While this provides some hope, such principles can be abandoned under pressure from the public or perhaps corporate lobbyists. It was only five months ago that Canadian leaders on the left and the right were objecting to vaccine certificates. The provincial health officer for its leftist government, Bonnie Henry, stated unequivocally:
This virus has shown us that there are inequities in our society that have been exacerbated by this pandemic, and there is no way that we will recommend inequities be increased by use of things like vaccine passports for services, for public access here in British Columbia. That’s my advice and I’ve got support from the premier.
Alberta’s conservative premier was also dead-set against green passes. Both provinces flipped. There must be dozens of other examples of such rapid conversions throughout the West.
I suspect there is a large portion of the public, perhaps a majority, holding vaccine certificates merely out of convenience because this is “the new normal,” without necessarily being certain of the document’s usefulness. While I don’t want to lay down a lecture, I’m hoping that increasing numbers will begin to see that there is a connection between flashing a green pass to enter a gym and allowing artificially created inequities and conflicts to continue growing worldwide.
When you see this cartoon from the daily German newspaper Frankfurter Allgemeine Zeitung showing a man playing a video game called Covidstrike, in which he shoots unvaccinated people to bloody deaths (“a big hit under the Christmas tree”), you might be disgusted and say, “Well, that’s someplace else, and people here would never advocate violence like that.” I would respond: Firing unvaccinated people would have been considered impossible last year. What comes next year? Once you identify a minority and single it out for discrimination, no matter how noble the intention might have originally been, all bets are off. Violence is possible.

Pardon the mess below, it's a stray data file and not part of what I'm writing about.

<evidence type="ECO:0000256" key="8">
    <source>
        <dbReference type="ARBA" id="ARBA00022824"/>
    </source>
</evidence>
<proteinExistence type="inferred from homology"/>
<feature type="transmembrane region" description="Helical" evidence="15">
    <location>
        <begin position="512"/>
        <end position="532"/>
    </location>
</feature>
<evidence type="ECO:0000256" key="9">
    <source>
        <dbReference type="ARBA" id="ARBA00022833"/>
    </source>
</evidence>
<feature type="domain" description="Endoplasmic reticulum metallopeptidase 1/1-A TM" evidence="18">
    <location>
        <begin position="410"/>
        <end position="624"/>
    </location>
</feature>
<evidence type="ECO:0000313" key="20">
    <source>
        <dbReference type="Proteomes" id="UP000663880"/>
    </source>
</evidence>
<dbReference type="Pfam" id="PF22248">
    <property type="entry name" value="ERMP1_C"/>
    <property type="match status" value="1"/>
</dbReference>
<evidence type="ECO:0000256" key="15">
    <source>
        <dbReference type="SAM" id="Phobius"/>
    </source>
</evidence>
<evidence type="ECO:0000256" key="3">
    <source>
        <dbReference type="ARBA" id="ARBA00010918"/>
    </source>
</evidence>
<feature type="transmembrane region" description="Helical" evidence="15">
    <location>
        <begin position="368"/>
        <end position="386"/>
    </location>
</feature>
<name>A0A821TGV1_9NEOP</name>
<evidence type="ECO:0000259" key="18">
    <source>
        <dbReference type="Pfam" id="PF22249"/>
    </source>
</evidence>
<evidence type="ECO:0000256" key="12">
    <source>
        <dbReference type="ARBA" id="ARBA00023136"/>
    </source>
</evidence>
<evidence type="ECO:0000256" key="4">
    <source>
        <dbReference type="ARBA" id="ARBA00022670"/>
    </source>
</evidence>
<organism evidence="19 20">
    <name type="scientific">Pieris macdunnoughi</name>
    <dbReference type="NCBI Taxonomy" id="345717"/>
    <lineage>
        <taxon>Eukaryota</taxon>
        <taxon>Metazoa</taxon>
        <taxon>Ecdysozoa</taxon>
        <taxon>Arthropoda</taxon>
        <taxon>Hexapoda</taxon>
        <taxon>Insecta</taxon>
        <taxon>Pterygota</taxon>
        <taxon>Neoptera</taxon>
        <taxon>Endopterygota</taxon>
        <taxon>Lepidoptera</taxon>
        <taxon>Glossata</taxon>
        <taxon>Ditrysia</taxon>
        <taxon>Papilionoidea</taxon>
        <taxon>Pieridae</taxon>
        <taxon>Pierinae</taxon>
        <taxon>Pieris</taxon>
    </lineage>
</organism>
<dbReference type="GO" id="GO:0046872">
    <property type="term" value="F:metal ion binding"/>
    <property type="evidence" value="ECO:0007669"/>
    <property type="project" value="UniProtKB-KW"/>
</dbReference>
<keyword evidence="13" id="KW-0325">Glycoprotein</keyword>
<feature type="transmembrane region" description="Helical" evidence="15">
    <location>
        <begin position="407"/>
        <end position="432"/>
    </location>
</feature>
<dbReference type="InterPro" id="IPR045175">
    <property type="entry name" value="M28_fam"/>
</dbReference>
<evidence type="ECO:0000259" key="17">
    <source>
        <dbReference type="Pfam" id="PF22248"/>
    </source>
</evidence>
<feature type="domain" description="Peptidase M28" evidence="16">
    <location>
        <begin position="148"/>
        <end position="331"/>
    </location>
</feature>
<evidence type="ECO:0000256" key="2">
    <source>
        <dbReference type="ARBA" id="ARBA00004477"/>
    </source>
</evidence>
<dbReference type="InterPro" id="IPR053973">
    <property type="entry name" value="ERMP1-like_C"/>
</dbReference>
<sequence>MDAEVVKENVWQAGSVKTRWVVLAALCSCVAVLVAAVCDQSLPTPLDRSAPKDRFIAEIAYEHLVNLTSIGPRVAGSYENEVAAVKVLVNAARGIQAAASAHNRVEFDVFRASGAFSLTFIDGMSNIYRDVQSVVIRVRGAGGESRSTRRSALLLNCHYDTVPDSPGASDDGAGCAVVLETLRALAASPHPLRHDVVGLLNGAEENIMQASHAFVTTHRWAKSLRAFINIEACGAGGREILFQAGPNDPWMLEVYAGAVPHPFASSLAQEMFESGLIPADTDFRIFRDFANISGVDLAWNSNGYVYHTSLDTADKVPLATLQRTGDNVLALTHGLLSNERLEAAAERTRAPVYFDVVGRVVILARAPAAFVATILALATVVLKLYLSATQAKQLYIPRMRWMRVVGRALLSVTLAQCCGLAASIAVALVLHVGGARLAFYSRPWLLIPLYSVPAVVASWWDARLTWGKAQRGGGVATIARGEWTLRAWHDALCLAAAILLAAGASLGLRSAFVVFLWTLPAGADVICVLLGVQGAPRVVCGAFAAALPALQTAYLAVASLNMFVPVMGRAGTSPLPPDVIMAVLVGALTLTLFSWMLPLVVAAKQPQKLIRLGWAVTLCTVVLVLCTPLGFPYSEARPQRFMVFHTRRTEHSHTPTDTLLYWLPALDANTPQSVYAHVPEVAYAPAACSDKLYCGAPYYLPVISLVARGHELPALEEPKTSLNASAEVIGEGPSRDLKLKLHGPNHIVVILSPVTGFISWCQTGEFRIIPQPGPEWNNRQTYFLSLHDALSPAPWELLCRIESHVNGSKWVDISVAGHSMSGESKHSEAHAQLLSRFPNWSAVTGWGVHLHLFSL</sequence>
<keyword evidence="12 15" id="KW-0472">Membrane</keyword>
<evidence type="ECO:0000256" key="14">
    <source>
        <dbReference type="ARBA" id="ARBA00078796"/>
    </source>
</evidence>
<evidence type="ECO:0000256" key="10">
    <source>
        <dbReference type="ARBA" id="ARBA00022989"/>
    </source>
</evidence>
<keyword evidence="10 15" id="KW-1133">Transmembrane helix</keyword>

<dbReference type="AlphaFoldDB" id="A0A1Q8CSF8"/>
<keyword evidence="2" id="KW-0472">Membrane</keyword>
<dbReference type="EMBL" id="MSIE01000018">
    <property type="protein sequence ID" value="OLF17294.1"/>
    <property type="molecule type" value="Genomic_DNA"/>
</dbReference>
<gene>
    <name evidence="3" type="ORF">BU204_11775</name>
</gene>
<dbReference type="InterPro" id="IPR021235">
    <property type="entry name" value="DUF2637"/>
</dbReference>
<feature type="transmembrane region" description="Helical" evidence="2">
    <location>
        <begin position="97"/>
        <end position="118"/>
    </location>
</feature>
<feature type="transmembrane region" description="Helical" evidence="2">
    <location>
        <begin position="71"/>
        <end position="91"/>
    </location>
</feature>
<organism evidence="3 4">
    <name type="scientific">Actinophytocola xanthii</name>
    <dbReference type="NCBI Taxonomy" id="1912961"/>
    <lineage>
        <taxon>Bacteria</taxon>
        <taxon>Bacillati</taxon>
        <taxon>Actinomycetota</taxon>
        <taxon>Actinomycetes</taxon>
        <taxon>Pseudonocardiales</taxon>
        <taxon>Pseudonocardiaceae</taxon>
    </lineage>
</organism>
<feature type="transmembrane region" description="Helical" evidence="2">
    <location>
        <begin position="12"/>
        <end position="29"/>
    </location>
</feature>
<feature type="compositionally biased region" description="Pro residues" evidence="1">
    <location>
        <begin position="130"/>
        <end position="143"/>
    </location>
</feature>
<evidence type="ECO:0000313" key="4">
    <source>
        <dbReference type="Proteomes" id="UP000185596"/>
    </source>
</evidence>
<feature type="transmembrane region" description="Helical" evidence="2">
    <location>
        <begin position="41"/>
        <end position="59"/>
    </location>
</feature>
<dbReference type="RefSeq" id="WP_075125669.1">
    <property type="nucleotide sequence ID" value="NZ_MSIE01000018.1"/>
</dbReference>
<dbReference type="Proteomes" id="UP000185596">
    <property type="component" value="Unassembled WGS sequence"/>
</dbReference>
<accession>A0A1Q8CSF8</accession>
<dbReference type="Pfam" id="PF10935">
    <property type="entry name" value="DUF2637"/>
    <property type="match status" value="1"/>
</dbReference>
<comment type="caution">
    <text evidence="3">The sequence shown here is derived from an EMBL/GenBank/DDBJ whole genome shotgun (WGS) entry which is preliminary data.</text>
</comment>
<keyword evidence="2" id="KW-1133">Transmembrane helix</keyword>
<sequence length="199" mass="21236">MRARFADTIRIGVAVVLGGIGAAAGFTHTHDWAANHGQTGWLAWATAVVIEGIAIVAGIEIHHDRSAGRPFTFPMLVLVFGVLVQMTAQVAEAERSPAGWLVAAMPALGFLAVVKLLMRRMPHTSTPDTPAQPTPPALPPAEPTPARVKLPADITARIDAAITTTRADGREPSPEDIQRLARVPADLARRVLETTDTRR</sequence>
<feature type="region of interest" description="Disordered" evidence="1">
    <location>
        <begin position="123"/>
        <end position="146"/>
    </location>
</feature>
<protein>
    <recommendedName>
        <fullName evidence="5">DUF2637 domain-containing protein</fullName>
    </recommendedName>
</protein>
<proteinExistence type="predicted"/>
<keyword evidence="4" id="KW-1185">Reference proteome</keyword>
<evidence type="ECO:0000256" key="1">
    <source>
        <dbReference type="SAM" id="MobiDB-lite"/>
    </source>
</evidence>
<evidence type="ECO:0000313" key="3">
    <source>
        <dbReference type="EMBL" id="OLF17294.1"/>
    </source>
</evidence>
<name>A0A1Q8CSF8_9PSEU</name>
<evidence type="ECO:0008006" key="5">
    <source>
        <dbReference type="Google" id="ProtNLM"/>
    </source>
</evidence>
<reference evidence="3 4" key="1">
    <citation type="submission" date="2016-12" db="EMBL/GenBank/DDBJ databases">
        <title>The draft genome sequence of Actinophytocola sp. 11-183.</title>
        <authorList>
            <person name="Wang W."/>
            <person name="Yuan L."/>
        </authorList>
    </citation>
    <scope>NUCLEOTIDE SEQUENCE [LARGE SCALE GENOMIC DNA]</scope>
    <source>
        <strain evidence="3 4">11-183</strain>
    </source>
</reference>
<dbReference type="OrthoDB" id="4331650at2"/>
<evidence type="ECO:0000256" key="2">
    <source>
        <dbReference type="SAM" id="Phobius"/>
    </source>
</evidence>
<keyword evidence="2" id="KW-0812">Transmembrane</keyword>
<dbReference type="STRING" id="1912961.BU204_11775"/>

Are green passes worth stoking this kind of conflict? If I had been fired from a job for refusing a medication that I don’t need or want, whose usefulness in preventing disease spread was highly debatable, I might become angry enough to lash out in some way as well. Using a green pass to have drinks with friends has a direct link to this new world of strife, confusion, and alienation.
Many innocent parties will experience some form of discrimination themselves when they follow a medical practitioner’s incorrect advice on a booster schedule and a bureaucrat renders them technically unvaccinated, or when a green pass system crashes and leaves them unable to get into a coffee shop or board a plane.
Having lived in Taiwan for nearly three years, where COVID has been scarce and vaccine rollouts delayed, I can only speculate how I would have reacted to the pandemic and the introduction of vax certificates had I remained in Canada.
I am certain that I would have rushed to take the first COVID vaccine available, based on my feelings last January. I am also certain that I would have refused to use a green pass when they took effect in September. Or I would have used a paper version that I would have framed on cardboard with a message of protest—“I don’t fear the unvaccinated,” or “This is a fascist document”—and used it scarcely.
What each person does with their vaccine certificate—enjoy it, use it with protest, refuse to go anywhere that requires it—is an individual choice. I just hope that a growing number of people wake up to what the green pass truly represents, and realize that countries and other jurisdictions that don’t use them are on average not doing worse in battling COVID, all the while avoiding social strife. And the places that do use passes are in the midst of a disturbing experiment.
The medium of the green pass broadcasts a message that is tearing our societies apart. It’s time to turn this medium off and find a new message after everyone steps back and contemplates what has been done.
This article was reprinted with permission. It was originally published by the Brownstone Institute. Michael Riches is a Canadian writer and editor based in Taipei.